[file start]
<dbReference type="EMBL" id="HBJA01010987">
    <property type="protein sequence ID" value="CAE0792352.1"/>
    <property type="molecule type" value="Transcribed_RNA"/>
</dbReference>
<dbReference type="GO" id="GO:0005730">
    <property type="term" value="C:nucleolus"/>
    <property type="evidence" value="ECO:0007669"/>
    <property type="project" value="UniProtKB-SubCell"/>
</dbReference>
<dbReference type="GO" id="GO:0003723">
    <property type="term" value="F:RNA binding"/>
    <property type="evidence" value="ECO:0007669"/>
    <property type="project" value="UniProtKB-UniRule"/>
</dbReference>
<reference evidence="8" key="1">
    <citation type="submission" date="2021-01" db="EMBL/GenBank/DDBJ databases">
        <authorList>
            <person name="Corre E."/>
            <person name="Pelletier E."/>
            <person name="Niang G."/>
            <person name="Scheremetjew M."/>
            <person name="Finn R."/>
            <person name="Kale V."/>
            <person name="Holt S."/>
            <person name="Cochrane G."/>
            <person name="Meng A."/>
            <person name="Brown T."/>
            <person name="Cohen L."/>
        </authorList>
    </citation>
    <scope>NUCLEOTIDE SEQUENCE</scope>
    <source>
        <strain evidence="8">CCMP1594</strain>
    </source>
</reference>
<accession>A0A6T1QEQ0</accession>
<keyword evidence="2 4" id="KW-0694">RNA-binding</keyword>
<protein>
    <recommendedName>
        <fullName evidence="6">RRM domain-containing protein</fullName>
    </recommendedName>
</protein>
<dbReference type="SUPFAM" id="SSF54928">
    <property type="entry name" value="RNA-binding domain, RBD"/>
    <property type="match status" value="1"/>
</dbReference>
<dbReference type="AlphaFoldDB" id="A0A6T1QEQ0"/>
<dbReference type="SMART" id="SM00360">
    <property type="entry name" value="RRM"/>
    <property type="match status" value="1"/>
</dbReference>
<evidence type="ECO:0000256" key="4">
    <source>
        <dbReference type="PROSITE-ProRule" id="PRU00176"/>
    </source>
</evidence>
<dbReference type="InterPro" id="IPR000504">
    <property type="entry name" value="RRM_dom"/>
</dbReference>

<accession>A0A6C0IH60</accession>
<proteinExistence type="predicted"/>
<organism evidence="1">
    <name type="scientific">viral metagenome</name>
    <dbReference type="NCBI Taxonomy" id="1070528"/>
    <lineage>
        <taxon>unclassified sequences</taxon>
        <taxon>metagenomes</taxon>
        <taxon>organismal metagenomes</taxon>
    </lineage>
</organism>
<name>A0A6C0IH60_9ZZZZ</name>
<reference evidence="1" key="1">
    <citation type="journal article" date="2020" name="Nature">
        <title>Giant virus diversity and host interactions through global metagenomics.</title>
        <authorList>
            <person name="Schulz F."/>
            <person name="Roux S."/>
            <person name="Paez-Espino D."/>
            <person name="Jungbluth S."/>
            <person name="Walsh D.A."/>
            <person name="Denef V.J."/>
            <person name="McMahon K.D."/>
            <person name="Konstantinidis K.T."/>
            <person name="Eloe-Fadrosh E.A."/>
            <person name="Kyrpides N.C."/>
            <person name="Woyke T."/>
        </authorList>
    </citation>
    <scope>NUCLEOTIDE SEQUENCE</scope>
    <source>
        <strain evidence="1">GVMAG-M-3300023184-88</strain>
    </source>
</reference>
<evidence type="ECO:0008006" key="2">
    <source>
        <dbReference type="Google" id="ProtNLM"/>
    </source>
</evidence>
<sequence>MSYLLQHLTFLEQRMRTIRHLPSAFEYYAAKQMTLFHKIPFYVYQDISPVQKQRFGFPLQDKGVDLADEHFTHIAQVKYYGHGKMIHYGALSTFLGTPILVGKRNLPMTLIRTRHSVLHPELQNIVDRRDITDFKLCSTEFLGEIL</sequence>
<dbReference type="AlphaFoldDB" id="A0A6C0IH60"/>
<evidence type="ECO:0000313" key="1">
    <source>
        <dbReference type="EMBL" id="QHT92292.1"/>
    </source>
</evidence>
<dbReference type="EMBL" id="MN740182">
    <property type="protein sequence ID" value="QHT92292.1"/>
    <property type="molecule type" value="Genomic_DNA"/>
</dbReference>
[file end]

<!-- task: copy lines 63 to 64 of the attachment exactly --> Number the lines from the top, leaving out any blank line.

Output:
    <name type="scientific">viral metagenome</name>
    <dbReference type="NCBI Taxonomy" id="1070528"/>